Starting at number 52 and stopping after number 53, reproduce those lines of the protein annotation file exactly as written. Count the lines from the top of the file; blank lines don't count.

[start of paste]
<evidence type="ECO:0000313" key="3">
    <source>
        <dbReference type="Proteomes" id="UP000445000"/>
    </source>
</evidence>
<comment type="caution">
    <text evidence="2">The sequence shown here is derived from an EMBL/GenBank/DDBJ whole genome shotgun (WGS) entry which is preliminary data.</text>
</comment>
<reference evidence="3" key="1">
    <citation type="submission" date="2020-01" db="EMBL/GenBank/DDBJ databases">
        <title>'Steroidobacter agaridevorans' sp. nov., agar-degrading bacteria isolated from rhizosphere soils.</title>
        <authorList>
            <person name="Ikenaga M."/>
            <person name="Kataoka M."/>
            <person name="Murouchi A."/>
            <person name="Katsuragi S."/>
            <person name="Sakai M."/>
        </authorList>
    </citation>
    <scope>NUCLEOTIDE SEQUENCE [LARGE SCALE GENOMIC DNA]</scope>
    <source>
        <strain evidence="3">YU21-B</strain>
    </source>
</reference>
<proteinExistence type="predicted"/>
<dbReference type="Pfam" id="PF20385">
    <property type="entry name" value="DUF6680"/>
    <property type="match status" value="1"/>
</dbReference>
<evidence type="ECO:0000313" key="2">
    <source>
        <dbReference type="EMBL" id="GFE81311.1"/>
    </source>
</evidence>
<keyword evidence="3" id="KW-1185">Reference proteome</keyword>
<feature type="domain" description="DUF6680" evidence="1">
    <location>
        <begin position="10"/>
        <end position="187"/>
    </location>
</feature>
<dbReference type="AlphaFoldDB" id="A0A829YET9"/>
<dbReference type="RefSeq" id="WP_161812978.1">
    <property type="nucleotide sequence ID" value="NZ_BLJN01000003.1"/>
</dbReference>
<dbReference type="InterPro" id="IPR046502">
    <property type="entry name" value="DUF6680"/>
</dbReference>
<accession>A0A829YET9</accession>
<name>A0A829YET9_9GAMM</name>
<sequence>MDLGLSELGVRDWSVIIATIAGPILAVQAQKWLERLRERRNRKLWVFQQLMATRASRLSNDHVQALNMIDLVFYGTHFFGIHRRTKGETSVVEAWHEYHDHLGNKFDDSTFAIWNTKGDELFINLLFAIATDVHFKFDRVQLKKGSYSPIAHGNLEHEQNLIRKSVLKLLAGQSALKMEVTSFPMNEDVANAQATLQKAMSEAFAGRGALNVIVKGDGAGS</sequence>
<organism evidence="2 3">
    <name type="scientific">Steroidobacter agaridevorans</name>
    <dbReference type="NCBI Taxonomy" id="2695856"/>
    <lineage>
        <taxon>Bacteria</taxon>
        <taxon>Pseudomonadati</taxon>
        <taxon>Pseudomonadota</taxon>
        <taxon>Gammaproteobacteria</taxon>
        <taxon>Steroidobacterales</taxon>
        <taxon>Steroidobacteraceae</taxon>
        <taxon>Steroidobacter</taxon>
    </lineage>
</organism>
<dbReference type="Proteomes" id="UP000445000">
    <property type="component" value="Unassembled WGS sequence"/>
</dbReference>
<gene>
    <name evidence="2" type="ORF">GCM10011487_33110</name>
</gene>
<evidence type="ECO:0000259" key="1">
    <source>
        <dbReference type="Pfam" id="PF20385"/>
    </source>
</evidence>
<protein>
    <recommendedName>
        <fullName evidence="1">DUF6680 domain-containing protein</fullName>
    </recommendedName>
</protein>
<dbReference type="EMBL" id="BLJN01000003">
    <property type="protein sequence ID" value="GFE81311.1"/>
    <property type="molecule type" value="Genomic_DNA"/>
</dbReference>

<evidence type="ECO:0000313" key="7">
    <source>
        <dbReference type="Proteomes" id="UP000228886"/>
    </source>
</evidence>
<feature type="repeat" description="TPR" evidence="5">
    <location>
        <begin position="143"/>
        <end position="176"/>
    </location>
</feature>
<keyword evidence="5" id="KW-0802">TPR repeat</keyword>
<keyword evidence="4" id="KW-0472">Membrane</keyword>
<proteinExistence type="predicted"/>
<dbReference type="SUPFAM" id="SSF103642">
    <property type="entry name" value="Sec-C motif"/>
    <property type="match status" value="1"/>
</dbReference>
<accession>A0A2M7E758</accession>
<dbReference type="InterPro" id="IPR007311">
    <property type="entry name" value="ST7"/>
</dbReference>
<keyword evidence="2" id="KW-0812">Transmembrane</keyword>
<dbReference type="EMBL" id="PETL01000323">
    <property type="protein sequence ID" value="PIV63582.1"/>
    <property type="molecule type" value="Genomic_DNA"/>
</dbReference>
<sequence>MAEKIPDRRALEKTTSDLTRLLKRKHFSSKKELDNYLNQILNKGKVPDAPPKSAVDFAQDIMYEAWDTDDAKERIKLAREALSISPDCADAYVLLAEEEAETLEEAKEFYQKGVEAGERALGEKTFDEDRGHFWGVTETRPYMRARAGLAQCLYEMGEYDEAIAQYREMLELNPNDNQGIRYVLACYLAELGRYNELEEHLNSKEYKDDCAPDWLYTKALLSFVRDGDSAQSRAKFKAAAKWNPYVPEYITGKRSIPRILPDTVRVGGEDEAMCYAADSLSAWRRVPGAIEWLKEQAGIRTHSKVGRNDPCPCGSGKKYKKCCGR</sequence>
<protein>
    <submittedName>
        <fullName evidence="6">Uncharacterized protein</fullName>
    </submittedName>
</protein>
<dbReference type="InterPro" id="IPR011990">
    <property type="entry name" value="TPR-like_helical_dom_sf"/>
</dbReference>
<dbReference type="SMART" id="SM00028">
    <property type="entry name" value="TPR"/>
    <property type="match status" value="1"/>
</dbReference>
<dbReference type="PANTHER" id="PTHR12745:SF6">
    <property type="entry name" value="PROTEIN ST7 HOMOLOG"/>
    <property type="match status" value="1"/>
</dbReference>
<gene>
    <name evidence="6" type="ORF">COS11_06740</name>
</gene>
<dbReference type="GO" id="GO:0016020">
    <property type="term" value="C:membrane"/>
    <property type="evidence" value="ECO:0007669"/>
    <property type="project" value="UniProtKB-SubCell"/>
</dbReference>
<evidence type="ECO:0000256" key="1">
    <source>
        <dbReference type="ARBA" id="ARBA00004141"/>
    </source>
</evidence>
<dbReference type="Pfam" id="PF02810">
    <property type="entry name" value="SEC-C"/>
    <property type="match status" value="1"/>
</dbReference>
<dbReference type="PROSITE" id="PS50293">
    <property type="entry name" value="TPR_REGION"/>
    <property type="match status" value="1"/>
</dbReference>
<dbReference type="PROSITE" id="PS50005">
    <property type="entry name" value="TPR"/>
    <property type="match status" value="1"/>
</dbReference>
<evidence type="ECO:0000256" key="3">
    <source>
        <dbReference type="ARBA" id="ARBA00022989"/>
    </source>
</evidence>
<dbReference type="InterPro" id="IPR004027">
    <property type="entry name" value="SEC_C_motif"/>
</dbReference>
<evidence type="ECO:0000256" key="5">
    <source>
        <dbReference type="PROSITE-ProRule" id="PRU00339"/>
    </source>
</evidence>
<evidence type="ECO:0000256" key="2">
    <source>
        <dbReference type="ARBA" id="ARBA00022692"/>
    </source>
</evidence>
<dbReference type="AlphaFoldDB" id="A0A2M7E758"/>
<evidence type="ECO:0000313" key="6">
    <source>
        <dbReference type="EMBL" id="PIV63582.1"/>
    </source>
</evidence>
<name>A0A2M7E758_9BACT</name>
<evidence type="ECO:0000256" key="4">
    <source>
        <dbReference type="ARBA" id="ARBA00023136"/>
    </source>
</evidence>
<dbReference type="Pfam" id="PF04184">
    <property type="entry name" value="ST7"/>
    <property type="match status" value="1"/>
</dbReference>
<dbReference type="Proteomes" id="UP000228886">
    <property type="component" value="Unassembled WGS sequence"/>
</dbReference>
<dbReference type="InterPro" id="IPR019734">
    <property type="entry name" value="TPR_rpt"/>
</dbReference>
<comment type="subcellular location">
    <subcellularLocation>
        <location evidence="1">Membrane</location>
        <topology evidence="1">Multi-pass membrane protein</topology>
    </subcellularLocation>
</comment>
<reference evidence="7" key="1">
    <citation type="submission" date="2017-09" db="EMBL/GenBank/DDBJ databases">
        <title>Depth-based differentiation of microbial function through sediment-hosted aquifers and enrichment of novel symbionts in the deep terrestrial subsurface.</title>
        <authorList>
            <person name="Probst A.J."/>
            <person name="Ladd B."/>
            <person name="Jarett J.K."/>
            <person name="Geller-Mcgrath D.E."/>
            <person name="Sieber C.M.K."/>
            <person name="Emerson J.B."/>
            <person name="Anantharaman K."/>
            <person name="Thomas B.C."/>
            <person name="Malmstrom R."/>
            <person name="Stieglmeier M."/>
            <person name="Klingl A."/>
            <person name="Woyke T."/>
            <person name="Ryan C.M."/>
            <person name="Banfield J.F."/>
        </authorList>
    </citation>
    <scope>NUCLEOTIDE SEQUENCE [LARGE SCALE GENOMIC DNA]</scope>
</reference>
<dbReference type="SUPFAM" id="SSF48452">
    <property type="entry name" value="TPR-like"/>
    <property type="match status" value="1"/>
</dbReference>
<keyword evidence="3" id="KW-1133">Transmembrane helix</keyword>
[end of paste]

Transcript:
<organism evidence="2 3">
    <name type="scientific">Steroidobacter agaridevorans</name>